For years I had searched for an obituary for my great grandfather William Sheffield and one day while transcribing old newspapers for the historical society’s quarterly journal, I stumbled upon the printed notice of his death, which was recorded in the newspaper several weeks after his death. His death notice from the October 12, 1916 issue of The Itawamba County News reads: “We regret that we failed to note the sudden death of Uncle William Sheffield, one of Itawamba’s aged citizens who died at his daughters near Mantachie several weeks ago. Uncle William was very old having gone through the Civil War in which he received several wounds, which no doubt shortened his days on earth. He leaves a host of relatives and friends of whom, Mr. J.H. Sheffield, one of his sons, lives in Fulton to mourn his loss. The News join them in sympathy.”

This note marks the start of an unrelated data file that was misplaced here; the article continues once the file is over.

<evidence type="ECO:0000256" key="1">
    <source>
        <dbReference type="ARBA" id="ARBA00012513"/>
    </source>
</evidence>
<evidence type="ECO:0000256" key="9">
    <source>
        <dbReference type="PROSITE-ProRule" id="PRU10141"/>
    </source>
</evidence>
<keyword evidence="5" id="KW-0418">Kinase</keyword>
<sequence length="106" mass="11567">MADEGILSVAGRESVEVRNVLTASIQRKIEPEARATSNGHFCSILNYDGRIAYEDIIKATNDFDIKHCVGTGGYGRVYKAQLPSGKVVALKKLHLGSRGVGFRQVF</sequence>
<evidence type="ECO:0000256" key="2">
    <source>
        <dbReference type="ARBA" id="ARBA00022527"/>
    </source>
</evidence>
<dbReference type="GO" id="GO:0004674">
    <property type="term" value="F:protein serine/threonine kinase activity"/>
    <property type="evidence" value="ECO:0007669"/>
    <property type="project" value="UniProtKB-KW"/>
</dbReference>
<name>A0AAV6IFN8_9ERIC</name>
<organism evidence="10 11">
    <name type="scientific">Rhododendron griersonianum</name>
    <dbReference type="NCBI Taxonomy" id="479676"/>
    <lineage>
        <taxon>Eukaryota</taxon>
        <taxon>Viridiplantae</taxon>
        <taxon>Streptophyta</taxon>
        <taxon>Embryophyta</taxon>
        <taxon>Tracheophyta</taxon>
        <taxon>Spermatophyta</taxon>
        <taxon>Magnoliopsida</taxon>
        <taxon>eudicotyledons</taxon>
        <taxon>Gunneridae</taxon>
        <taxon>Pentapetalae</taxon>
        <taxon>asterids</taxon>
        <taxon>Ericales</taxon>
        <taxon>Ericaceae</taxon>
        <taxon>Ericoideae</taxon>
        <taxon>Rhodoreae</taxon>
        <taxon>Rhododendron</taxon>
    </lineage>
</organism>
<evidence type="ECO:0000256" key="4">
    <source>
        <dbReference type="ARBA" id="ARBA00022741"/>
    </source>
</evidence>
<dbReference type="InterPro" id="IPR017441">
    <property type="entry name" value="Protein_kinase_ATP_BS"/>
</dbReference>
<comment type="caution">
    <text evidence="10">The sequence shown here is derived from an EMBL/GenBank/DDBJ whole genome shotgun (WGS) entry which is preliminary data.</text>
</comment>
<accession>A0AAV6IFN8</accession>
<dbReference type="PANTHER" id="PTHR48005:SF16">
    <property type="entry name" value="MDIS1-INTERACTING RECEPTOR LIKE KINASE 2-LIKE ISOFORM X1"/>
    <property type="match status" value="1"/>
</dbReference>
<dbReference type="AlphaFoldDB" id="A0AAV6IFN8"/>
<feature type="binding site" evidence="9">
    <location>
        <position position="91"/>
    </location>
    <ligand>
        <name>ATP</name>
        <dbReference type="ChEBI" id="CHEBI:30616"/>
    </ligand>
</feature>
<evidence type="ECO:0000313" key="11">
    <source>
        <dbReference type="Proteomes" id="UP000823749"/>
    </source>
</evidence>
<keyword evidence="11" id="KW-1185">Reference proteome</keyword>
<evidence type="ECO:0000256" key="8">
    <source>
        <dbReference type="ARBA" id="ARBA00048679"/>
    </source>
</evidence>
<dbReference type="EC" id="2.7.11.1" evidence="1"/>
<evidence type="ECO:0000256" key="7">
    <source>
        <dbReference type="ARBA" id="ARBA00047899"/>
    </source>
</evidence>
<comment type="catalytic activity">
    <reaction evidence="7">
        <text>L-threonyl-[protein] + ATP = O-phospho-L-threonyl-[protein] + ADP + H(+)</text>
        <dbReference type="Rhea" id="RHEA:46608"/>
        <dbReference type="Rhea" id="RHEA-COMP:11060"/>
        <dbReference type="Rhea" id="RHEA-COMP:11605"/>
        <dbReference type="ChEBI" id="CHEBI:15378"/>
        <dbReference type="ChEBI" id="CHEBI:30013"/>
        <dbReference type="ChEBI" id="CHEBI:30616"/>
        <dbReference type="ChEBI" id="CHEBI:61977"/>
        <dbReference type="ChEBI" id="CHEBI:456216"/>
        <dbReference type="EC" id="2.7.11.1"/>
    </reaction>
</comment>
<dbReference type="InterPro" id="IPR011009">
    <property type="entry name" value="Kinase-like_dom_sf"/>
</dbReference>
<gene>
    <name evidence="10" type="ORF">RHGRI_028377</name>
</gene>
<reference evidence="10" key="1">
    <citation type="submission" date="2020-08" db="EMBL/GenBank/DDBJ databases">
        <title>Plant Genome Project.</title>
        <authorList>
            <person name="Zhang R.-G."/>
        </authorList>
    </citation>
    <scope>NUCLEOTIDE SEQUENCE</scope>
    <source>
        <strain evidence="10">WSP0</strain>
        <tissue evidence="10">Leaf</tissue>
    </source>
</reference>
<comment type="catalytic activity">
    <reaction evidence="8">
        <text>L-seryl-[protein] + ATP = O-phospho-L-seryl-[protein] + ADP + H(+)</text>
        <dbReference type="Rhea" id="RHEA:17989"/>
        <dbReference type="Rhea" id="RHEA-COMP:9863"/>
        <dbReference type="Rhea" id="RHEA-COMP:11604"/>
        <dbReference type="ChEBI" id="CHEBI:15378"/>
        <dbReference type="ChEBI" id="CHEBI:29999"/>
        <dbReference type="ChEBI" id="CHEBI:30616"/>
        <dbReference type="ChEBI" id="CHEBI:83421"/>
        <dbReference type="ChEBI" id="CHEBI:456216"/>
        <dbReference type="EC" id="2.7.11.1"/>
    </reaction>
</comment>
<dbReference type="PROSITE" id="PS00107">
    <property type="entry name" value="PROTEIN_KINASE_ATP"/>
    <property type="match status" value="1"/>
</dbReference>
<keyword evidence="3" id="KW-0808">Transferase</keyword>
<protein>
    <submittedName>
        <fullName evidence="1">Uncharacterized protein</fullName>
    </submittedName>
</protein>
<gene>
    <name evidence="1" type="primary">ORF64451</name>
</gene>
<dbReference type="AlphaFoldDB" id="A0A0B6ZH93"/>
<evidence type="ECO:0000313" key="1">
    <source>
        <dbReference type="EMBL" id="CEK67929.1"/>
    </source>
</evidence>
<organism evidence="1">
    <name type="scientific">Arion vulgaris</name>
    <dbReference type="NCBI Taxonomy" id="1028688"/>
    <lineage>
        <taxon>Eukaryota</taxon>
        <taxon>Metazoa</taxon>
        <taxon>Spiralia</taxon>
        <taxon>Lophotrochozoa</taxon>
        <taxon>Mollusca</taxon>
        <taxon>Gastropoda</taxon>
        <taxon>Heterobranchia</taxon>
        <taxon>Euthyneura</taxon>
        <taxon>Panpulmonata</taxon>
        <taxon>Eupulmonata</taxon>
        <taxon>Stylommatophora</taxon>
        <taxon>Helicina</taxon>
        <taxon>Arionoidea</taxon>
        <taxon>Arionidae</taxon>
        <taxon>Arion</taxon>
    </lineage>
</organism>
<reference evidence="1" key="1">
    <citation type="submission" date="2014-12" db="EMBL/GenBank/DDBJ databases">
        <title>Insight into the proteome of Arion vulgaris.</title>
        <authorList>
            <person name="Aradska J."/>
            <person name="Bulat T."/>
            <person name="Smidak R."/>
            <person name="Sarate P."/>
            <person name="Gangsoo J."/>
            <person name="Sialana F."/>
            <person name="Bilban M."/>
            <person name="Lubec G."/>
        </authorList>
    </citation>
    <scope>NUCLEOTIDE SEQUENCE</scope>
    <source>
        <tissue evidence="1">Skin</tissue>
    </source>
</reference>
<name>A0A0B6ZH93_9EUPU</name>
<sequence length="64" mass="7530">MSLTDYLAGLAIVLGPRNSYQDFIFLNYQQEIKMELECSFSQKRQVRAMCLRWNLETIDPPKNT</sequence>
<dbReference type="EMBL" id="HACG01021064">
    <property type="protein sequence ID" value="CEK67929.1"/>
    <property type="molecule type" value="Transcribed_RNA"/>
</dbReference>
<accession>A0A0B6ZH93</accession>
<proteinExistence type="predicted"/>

In transcribing old newspapers for several years I have learned that prior to the 1930s, obituaries were written by the family of the deceased and submitted to the newspaper. Notices of deaths were also reported in the various community news columns as reported by the community news writers. The newspapers here usually did not publish obituaries composed by the newspaper prior to the 1930s. If an ancestor's obituary cannot be found, don't forget to read through the community news items. It could be hidden within those columns, as was my great grandfather's death notice from 1916. It is also a good idea to search the newspapers for several weeks after the death of an ancestor, as sometimes it was weeks before the death was reported in the newspaper since the information was compiled by a neighbor or family member and submitted for publication.